Accountability Relationships

By Aubrey Coleman 
Staff Writer for The Daily Grace Co. 

In the middle of government orders to stay at home during Covid-19, many of us found ourselves alone in our homes with little human interaction. Aside from a roommate, a spouse, children, or parents, many of us were forced to see friends virtually through our phones and computer screens. Many of those coffee conversations, afternoon walks, talks in the church parking lot, and last-minute dinner plans came to an abrupt halt. When many of those face to face encounters were interrupted, so were those natural moments when we really step into the life of another.  So I, like many, had to get creative with how I would make space for friends to continue speaking into the areas of life where I was visibly struggling and stumbling and hold me accountable to the truth of Scripture lived out in my life. A few friends and I committed to checking in with one another weekly, asking the hard questions, memorizing scripture, and praying together over the phone. It was not ideal, but it was necessary. It reminded us that even in the midst of such odd and limiting circumstances, the Christian life does not come to a stop.  Sin is still tempting us at every turn, we are still in need of community, we are still called to honor and love Jesus in everything we do, and the pursuit of holiness must continue.  

These kinds of relationships can be referred to as accountability relationships. You may hear this word used to describe a health coach who is holding someone accountable to health goals or an advocate holding someone accountable to his or her fight against addiction. This term is used in the context of the church as one Christian adhering to or exhorting the biblical admonition of another Christian. It is holding one another accountable to the truth of Scripture displayed through the way one lives. We see the biblical display of accountability in the New Testament when the disciples regularly met together, devoted to the teaching of Christ—praying together, admonishing one another in all wisdom, and stirring up one another in love in good works (Hebrews 10:24-25, Acts 2:42, Colossians 3:16). This was beyond a mere friendship but more so, a commitment to building up and encouraging one another toward the pursuit of holiness. We are called to this same type of commitment to one another today, and this commitment goes beyond our preferences, personal interests, and circumstances—it is rooted and grounded in the unbending truth of Scripture.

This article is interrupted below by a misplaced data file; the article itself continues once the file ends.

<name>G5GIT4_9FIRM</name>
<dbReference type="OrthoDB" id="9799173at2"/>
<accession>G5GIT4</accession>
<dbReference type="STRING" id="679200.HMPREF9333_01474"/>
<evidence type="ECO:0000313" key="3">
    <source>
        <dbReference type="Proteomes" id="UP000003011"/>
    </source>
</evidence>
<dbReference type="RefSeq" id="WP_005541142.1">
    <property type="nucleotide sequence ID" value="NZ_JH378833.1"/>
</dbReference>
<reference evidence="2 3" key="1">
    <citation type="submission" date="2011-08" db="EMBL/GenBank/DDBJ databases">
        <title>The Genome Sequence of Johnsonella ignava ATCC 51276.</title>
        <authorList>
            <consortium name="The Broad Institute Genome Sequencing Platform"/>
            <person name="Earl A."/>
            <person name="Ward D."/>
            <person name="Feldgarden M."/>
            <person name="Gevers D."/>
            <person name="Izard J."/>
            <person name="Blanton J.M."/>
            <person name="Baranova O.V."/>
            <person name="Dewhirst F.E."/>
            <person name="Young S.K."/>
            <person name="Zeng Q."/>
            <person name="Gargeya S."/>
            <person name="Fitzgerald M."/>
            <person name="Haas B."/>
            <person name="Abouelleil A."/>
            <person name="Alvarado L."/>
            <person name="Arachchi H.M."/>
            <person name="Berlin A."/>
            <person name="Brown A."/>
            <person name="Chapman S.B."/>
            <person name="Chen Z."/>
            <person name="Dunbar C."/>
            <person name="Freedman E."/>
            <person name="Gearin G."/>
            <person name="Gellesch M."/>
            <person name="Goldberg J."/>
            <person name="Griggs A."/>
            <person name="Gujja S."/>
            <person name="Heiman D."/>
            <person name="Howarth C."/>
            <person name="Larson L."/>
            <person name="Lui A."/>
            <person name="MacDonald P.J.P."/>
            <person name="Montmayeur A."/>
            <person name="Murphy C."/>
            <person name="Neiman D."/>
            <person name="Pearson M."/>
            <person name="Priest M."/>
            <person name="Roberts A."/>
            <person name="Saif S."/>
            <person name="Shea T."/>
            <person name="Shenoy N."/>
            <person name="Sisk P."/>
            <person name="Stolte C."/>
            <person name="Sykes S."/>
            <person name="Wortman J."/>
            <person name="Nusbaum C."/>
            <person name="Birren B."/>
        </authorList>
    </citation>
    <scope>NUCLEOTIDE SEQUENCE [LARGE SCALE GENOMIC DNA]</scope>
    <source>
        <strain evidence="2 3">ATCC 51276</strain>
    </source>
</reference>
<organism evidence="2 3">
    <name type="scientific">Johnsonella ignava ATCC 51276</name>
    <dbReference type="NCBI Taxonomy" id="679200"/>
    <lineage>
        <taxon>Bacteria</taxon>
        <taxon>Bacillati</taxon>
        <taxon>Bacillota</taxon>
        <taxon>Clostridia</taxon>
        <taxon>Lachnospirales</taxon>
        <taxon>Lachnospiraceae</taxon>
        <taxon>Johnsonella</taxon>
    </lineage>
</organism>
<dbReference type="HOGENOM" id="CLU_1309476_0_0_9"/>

Accountability relationships require a humility and vulnerability that allows others to step into the good, the bad, and the ugly. These relationships require the development of trust and a mutual love for God’s Word to be upheld in one another’s life. This is why it is important that we are not just asking anyone for accountability but one who is willing to speak it into our lives, even when it is uncomfortable and hard. If sin is standing in the way of us truly loving and honoring God with our lives, we do not want someone who will coddle us into complacency; rather, we need one who will continually point and push us heavenward. Life is hard, and we all need help along the way. Establishing accountability relationships serves as a safety net for us. Proverbs 11:14 says, “without guidance, a people will fall, but with many counselors there is deliverance.” There will be times when our judgement is off, our circumstances cloud our vision, or we feel weak in the fight against temptation. We need those accountability relationships to help us stand firm in the faith and keep us from wavering. We were never intended to walk this life alone, and we are much more effective fighting against sin together than on our own.  

A true Christian love for one another cultivates accountability relationships that truly desire for one another to look more and more like Jesus. These relationships are not centered around “monitoring” each other or waiting around to identify faults to gossip about. Maybe you have experienced Christian accountability, and you can share in the fruit of its work in your life. But if you have not, I would encourage you to begin praying for women who you might ask to step into your life in such a way. Who are those who deeply love God’s Word and desire to uphold it? Who can you trust and involve in the good and hard parts of your life? Consider how you can initiate accountability with them in the coming weeks. God has gifted us generously through the encouragement and exhortation of our brothers and sisters in Christ. May we take advantage of every opportunity He has provided for us to walk faithfully in community until He brings us home. 

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